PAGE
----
The music industry has always been a volatile environment triggering vulnerabilities that can lead to mental health challenges and emotional breakdowns.
Here at the PRS Members’ Fund, we understand that the pathway of a music creator can be very erratic, especially at psychological and financial levels. That’s why we are focusing on Mental Health/Physical Support and Debt Management to give PRS members assistance through our services and in conjunction with our partner organisations.
The recent events focusing on artists’ suicide and the stats collected from surveys around mental health are truly alarming. In 2016 HMUK (Help Musicians UK) commissioned a survey undertaken by researchers Sally Gross and Dr George Musgrave of the University of Westminster.
On October 2017 HMUK released the survey’s final report. It found that 80% of musicians and songwriters/composers experience stress, anxiety and depression and that the music community may be up to three times more likely to experience depression compared to the general public. (Can Music Make You Sick? , Academic study and survey, Help Musicians UK, 2017)
Last year, we created a unique partnership with Help Musicians UK to provide dedicated mental health support to members through Music Minds Matter – a free and confidential 24/7 mental health support line and service for the music industry. PRS for Music members can now access counselling, cognitive behavioural therapy as well as emotional support or just a listening ear.
Dr Pete Glenister, PRS Members’ Fund trustee said “Music Minds Matter will help point PRS members towards appropriate treatment and support and if necessary, fund that treatment and support. We hope this collaboration will give members the tools they need to help themselves going forward.”
If you are struggling to cope, contact Music Minds Matter on 0808 802 8008 or email MMM@helpmusicians.org.uk let them know you are a PRS member.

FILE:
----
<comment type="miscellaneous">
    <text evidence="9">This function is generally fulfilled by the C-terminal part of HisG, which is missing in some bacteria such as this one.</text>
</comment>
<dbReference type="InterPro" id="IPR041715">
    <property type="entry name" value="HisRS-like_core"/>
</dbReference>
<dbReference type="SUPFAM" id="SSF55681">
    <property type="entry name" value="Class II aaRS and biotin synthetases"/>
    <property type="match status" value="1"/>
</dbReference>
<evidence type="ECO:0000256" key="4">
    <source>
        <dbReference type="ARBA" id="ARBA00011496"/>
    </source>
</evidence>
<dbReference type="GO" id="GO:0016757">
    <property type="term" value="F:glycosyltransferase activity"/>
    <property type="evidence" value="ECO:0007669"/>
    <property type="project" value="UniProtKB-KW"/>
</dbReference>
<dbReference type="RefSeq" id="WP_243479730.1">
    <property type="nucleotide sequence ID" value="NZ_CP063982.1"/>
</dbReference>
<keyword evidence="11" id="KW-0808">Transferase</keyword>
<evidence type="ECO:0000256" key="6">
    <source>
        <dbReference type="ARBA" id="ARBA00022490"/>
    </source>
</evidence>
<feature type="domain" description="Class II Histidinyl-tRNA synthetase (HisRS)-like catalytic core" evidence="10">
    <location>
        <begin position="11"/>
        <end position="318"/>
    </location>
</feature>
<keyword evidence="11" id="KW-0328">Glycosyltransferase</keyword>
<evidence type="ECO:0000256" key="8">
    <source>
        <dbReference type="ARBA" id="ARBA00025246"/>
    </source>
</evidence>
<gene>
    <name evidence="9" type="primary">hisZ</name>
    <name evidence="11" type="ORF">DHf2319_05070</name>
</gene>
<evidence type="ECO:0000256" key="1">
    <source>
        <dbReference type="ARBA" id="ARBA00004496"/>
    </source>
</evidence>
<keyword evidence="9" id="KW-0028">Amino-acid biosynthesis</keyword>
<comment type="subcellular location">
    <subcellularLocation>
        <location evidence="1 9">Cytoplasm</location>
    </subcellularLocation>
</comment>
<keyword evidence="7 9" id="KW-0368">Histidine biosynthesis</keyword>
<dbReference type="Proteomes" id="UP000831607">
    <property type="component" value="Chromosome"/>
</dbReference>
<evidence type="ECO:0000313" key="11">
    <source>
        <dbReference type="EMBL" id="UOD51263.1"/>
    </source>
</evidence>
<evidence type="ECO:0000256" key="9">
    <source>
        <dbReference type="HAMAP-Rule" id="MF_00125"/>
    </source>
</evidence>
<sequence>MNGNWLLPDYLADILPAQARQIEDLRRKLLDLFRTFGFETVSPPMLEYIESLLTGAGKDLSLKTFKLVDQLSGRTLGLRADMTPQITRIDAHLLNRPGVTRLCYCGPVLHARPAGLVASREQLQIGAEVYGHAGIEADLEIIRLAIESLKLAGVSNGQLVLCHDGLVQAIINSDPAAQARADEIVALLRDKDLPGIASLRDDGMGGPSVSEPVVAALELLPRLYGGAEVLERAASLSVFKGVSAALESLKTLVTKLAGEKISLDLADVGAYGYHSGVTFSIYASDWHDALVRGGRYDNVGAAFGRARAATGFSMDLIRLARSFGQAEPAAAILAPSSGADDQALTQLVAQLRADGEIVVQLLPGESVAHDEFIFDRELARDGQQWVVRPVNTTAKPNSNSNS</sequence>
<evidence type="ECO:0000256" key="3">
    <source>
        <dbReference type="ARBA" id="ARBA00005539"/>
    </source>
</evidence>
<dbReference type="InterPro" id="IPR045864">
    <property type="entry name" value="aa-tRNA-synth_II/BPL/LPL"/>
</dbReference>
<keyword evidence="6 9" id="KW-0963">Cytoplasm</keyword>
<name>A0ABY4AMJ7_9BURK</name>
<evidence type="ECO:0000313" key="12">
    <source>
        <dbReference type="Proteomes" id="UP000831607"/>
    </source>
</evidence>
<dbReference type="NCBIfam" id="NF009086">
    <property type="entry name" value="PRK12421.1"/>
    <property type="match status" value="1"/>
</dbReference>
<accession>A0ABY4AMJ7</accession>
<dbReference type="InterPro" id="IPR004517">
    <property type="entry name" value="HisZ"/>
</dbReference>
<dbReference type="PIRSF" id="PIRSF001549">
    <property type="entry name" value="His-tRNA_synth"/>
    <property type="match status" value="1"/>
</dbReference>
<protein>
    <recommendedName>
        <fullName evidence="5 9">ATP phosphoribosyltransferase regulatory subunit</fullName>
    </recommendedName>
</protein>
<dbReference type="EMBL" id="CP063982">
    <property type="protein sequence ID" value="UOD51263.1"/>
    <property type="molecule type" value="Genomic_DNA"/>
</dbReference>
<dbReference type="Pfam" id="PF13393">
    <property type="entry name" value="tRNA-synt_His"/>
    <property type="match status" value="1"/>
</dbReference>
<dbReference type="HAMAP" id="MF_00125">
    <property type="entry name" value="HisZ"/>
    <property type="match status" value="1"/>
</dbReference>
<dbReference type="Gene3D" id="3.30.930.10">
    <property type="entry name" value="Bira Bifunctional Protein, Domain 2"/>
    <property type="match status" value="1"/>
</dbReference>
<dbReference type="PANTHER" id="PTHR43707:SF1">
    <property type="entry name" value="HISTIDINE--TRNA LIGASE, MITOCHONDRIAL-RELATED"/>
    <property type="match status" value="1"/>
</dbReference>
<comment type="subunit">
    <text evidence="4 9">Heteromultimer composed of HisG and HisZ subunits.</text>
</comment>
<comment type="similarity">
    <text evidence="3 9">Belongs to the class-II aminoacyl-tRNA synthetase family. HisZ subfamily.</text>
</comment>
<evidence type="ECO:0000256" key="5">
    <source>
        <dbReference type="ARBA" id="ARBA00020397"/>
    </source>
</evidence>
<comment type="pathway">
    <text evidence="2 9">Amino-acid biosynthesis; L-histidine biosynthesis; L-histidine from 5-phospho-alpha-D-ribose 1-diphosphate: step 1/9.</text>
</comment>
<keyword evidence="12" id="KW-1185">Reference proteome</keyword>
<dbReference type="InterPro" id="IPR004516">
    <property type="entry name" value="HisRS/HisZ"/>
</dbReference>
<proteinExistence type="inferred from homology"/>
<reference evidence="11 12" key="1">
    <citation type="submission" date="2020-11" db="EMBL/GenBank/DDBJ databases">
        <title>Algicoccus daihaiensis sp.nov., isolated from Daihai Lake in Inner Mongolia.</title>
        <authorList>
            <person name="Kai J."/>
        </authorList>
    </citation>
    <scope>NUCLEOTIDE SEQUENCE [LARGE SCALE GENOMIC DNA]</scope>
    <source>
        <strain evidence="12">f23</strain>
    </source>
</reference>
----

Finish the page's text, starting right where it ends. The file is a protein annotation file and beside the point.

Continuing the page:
“Mental health can be just as important as physical health – and major depression is one of the most commonly diagnosed mental illnesses.”
Artwork credit to Broken isn’t bad
The music industry is a very competitive and uncertain place where income and success may rise and fall quite easily. Financial insecurity, poor working conditions, discrimination, prejudice and physical health, can also have negative impacts on mental health.
Dan Marshall, songwriter, said:
“I was in a really sticky situation, spiralling financial situation due to bad physical health, which was affecting my mental health. I didn’t know what else to do.
So, I just typed in ‘help for musicians’ into Google and it just came up the PRS Members’ Fund; I read the application and I started to fill out the form.
I found it hard to express in words how great I felt when I got that email back saying, ‘your application has been accepted, we are glad to tell you we can help you’. I’m so grateful for the help I received and I think that it’s up to anyone out there, put your pride out of the way, be vulnerable, it’s ok to ask for assistance, there is no harm in asking at all.”
This year, the topic of the Mental Health Awareness Week is Body Image – how we feel and think about our bodies.
In a world where outer appearance can mean everything, the prejudice can trigger feelings of loneliness and low self-esteem, it’s therefore essential to raise awareness about mental health and the support available within the music industry.
The BDD (Body Dysmorphic Disorder) is a disabling preoccupation with perceived defects or flaws in appearance, that causes distress and interferes with the ability to function socially and create music.
Thankfully, it’s now becoming more common for artists to talk about mental health and their experiences, and this encourages others to step forward and seek support.
Ashley Beedle, songwriter, composer and Dj, shared with us his experience with mental health:
“I first approached the PRS Members’ Fund in 2017. I am what is classified as Bipolar 1, which is the worst. I found myself in a very poor financial situation as well.
The fund gave me back my confidence, which is very important because I was so low and I felt that if you like my musicality, what I did, it was dead!
Things are tangible different now because I have regained my confidence, I have got back into making music in a very productive way and enjoy myself again, which is really where it’s at!”
The Fund is dedicating to supporting PRS members experiencing difficult times. We do this through the provision of grants, information and signposting, as well as through our work with partner organisations such as Help Musicians UK via our joint Music Minds Matter project, or Shelter for housing advice, StepChange for debt and budgetary management, and British Association for Performing Arts Medicine (BAPAM) for specialist health support.
Sometimes all people need is a kind, attentive and listening ear.
THERE IS NO SHAME IN ASKING FOR HELP.
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